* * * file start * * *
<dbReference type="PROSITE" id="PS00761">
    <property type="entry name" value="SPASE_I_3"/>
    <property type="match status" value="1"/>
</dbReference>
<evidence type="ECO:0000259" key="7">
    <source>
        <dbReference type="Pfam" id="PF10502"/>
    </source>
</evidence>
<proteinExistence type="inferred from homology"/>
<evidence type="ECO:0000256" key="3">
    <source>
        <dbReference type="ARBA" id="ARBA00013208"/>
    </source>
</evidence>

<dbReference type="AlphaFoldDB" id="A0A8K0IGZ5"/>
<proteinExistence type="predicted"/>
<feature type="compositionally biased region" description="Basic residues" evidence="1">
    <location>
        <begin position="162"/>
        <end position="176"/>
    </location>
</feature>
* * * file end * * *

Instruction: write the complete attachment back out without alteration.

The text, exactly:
<dbReference type="PROSITE" id="PS00761">
    <property type="entry name" value="SPASE_I_3"/>
    <property type="match status" value="1"/>
</dbReference>
<evidence type="ECO:0000259" key="7">
    <source>
        <dbReference type="Pfam" id="PF10502"/>
    </source>
</evidence>
<proteinExistence type="inferred from homology"/>
<evidence type="ECO:0000256" key="3">
    <source>
        <dbReference type="ARBA" id="ARBA00013208"/>
    </source>
</evidence>

<dbReference type="AlphaFoldDB" id="A0A8K0IGZ5"/>
<proteinExistence type="predicted"/>
<feature type="compositionally biased region" description="Basic residues" evidence="1">
    <location>
        <begin position="162"/>
        <end position="176"/>
    </location>
</feature>